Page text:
How Warby Parker's Helping the World See
After leading VisionSpring, a nonprofit that helps bring glasses to people who make less than $4 a day, Neil Blumenthal co-founded Warby Parker, a social enterprise that offers high-end glasses at a low price point, and donates a pair for every pair sold. This interview with Neil is an excerpt from Kern and Burn: Conversations With Design Entrepreneurs, a book that features candid conversations with 30 leading designers who have founded startups, channeled personal passions into self-made careers and taken risks to do what they love.
The success of WP is two-fold; it's very successful in the fashion world and in the social design world. Do you think the company would have been as successful without the social initiatives?
The social initiative was part of our DNA from day one and just something that motivated us personally. I think that it has had a profound effect on our business because our story makes sense to people. We’re offering a $95 product for something that is typically sold at $500, and that question automatically is well, 'Why?' And, 'How?' The why is because we personally experienced the effects of overpriced glasses, and we want to change the world.
We want to transfer billions of dollars from these big, multinational corporations to normal people. We have a history of doing good in the world. I had spent five years running VisionSpring, and this is something that is near and dear to our hearts, and that makes sense. The how is that we’re able to design the frames ourselves and produce them under our own brand. We've made relationships with the suppliers that make the hinges and the screws, and then custom-acetate and assemble the frames, and cut and etch the lenses, so we're able to bypass the middleman by having those direct-to-supplier relationships, and by filling orders online, we have direct-to-consumer relationships.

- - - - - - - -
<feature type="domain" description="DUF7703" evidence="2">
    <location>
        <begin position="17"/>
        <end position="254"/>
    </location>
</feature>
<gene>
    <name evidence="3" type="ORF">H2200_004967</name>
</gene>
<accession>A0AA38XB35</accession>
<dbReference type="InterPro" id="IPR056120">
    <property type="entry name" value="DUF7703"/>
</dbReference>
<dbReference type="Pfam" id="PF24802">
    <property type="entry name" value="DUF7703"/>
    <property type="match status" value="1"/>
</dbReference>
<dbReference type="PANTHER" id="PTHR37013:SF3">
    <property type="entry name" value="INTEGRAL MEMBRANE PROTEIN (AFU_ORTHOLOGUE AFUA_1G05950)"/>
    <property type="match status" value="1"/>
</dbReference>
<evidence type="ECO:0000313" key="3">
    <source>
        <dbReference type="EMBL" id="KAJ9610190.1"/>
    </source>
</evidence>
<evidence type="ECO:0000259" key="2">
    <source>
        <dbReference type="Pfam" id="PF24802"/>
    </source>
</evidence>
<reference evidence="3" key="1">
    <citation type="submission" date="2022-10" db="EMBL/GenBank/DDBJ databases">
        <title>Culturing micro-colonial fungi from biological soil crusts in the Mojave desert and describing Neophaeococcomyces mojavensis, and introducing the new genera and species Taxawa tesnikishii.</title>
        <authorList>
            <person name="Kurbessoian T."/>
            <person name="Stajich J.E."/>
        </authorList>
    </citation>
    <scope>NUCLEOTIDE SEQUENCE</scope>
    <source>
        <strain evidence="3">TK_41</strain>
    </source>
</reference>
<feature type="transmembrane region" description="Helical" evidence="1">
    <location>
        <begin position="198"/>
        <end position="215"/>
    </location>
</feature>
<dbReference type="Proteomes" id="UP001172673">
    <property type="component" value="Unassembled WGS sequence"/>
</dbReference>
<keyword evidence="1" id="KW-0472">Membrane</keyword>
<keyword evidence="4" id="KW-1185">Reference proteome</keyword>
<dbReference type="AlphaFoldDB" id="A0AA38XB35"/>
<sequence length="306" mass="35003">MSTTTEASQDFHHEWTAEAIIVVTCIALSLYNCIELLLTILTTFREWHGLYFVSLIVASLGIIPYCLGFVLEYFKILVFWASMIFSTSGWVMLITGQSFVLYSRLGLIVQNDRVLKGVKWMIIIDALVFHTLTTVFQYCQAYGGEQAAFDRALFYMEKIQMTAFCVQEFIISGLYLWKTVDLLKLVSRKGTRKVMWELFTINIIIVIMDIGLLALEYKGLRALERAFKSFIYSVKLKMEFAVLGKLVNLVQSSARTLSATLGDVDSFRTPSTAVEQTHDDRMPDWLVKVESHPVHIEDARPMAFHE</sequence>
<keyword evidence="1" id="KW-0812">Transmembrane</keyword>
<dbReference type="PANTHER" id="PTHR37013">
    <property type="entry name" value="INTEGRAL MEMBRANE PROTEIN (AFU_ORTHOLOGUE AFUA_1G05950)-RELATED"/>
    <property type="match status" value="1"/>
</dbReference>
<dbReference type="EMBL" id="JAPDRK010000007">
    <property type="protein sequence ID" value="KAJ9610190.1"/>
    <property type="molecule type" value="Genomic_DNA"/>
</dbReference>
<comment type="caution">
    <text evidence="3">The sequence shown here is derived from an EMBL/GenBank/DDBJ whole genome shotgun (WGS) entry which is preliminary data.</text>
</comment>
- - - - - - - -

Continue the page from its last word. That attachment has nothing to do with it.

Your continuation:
With backgrounds in business and international development, how did you decide to design the glasses yourselves?
I think while we haven't been properly trained, we each have a pretty distinct design sensibility. I have a little bit of experience designing a collection; while I was at VisionSpring, I learned how to do it on the job. And we would just draw references from what we like. We've often looked at what our grandparents wore, and now we produce a monocle that’s designed after Andy’s grandfather’s monocle.
We think that we get the social impact and revolutionary spirit from our parents, who were part of the hippie generation, and we get the design aesthetic and the fashion sense from our grandparents, who were going to work every day in the '40s and '50s.
You learned design on the job. Is business something that can be learned on the job as well? Are there other resources for designers to learn about business?
I think the best business people and managers understand design, and I think the best designers understand business and management. There has to be a lot more cross-pollination. Perhaps the business managers aren't working with the designers enough to allow the designers to know what the top priorities of the business are and what the trade-offs are. Likewise, business managers probably don't fully grasp the benefits of good design, so both sides need to learn. We have an amazing senior designer who leads our design team, and we’ve recently hired an executive coach for her. We’ve done that for all of our senior managers. Leadership needs to be taught in every school, design, nonprofit, you name it. I think that there is a big hole in our education system—we are not teaching people how to lead. We try to focus on leadership at Warby Parker. We ask ourselves, 'How can we each help each other grow professionally and personally?'
Are you working with VisionSpring to think of ways to continually push the social initiatives that you've started?
One of our other core values is innovation, and we always think that the envelope can be pushed further. VisionSpring is our primary glasses distribution partner. We work with other groups such as Community Enterprise Solutions, and they themselves are constantly innovating. VisionSpring recently developed a process in which they can bring precut lenses into the field and pop them directly into frames, which creates the ability to provide glasses on the spot in one visit. That's a really big innovation because it cuts down on the cost of having to visit a particular village twice. We're trying to do everything possible to help our nonprofit partners innovate. I've been talking to some folks at MIT who are developing a technology to do refractions out of your smartphone. That could be a game changer for our nonprofit partners. We're also one of the only carbon-neutral eyewear brands in the world.
We also are always trying to think, 'How can we do good?' 'How can we have a bigger impact?' I think that there are a lot of ways that we can have a positive impact that go beyond just getting glasses on people’s faces—we’re just getting started.
Read the full interview in Kern and Burn.
Image courtesy of Warby Parker